Discussion about scuba diving, in terms of its development, is most often bound to begin by exploring the meaning and history of the term, “scuba”. Strictly speaking, the term is an acronym for the phrase “self-contained underwater breathing apparatus”, and should therefore be written S.C.U.B.A. Like many brand names, “scuba” has become descriptive of a particular activity (like “Xeroxing”, for example) and no longer refers to the specific apparatus.

The acronym does, however, allude to the defining characteristic of the type of diving it refers to: that is to say that scuba diving is diving where a compressed air-supply accompanies the diver, thus allowing them a great amount of freedom. This type of diving stands in contrast to breath-holding techniques developed for, and employed in, free diving and snorkelling, as well as to techniques developed for surface assisted diving. In surface assisted diving, the diver receives air from the surface, and is weighted down artificially to keep at a specified depth.

Self-contained breathing apparatus diving only came into existence in about 1942 when free-diving legend, Jacques-Yves Cousteau, and his partner, Emile Gagnan, designed and proceeded to build the first “Aqualung”. Aptly named, the device consisted of a cylinder containing compressed air. Connected to the cylinder were an airtight hose, a mouthpiece, and a hose that reconnected the mouthpiece back to the tank. In this design, the CO2 released by the body in respiration was filtered to extract oxygen from the mixture. This is known as a rebreather system, and is today only really used in specialised circumstances where stealth and efficiency are important.

The primary problem with a faulty rebreather system is that oxygen toxicity can occur, which can be lethal in underwater environments.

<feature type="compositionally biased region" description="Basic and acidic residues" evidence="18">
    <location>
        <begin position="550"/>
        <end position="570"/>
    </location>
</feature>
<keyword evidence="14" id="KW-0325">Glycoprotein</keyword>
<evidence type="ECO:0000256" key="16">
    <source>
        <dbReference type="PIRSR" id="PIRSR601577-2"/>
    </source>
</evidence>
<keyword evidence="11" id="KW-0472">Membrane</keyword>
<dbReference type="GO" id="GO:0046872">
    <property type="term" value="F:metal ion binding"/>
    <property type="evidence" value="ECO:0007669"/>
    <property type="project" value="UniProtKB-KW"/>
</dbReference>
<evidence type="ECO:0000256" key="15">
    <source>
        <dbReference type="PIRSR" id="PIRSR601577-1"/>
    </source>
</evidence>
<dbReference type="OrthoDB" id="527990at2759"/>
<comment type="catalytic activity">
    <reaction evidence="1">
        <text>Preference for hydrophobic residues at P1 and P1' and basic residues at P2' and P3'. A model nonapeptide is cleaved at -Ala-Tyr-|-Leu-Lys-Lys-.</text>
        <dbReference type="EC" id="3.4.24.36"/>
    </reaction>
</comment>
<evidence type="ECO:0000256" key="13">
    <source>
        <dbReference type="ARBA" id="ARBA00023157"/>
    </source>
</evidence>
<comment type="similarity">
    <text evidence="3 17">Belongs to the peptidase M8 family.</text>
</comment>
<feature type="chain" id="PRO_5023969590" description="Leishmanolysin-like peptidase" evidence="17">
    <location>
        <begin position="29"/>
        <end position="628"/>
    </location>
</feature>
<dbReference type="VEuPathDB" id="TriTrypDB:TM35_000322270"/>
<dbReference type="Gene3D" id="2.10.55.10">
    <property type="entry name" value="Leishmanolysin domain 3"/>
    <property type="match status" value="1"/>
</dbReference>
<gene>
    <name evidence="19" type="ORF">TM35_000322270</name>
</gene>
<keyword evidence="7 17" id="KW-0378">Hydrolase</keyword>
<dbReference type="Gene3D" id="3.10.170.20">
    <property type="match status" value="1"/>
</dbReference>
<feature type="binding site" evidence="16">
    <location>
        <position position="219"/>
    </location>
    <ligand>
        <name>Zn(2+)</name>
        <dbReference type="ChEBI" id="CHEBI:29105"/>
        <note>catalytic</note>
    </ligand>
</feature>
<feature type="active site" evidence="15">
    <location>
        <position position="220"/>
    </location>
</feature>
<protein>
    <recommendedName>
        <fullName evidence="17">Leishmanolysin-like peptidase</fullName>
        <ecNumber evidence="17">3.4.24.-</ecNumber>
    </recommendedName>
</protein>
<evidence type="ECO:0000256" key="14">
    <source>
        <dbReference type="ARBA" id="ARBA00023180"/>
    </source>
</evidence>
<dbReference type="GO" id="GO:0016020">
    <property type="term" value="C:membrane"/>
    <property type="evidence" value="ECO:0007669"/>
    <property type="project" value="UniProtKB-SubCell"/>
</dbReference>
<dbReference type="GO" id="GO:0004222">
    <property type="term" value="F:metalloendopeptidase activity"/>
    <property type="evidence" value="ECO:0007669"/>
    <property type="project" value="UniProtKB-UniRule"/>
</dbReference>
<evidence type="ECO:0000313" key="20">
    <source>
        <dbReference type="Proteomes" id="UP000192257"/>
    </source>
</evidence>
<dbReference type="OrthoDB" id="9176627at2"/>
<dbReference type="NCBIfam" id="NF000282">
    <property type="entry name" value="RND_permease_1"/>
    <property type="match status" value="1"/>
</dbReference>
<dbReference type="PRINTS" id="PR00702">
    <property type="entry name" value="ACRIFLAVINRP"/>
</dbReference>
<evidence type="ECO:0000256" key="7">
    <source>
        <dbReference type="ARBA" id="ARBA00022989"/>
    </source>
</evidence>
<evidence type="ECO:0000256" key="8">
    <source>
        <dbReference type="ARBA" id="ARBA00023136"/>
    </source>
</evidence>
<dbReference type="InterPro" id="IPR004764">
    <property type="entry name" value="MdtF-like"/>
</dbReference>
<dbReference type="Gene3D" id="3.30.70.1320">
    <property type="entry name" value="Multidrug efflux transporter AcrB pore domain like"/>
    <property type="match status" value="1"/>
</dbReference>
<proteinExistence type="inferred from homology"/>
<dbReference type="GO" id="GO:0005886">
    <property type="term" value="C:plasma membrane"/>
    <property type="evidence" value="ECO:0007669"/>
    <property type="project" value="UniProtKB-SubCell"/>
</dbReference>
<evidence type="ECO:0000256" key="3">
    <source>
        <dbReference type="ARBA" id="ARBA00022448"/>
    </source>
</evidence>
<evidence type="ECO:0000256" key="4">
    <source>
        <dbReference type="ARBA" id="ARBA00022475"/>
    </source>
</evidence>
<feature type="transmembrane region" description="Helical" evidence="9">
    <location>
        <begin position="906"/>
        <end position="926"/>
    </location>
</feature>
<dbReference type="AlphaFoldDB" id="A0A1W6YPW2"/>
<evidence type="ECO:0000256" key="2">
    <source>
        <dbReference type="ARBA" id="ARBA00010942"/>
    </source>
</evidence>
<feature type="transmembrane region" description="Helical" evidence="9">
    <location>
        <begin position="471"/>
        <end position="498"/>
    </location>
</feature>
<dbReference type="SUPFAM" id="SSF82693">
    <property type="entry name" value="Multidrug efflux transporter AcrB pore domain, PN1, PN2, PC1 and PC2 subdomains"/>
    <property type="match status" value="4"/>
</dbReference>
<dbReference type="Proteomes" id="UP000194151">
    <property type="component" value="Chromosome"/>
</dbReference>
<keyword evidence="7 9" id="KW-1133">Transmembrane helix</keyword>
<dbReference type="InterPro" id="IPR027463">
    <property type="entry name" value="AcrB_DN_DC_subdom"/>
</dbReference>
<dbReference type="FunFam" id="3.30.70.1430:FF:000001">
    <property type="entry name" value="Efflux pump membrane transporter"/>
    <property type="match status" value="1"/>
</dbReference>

Compressed atmospheric air is the most common gas used in scuba tanks in contemporary times, but higher percentages of oxygen can be infused into the gaseous mixture when needed (to cut down on levels of nitrogen, for example). A typical sample of atmosphere will comprise of about 21% oxygen, 78% nitrogen, and 1% rare gases. In high oxygen mixtures, the oxygen content of the mixture is increased to up to thirty-eight percent.

The mouthpiece designed to expel CO2 into the water was designed by the Australian, Ted Eldred, and was known as the “porpoise”. The “porpoise” system enjoyed several advantages of the closed-system Aqualung, not least of which was a reduction in the chances of a diver suffering from oxygen toxicity.

Talking specifics, the Porpoise used a two stage decompression system, the first of which happened at the valve connecting the air-tank to the hose. The second decompression valve is situated in the mouthpiece itself. Both decompression valves ensure that the gas breathed in by the diver is at a pressure that will not harm respiratory system tissue (i.e. air pressure is equivalent to ambient water pressure).

The respiration of air at the same pressure as the surrounding environment means that a diver’s lungs inflate as easily as they would at normal atmospheric conditions. A possible downside to this, and something which divers are always taught about, is decompression sickness: this occurs when compressed air in the bloodstream and tissue of a diver is allowed to decompress too quickly. The result is that the gas expands, causing tiny bubbles. Symptoms of “the bends” include joint pain, headache, confusion, muscular pain, irregular heartbeat and problems breathing. In a worst case scenario, the bends may cause death, although this is very uncommon in modern times.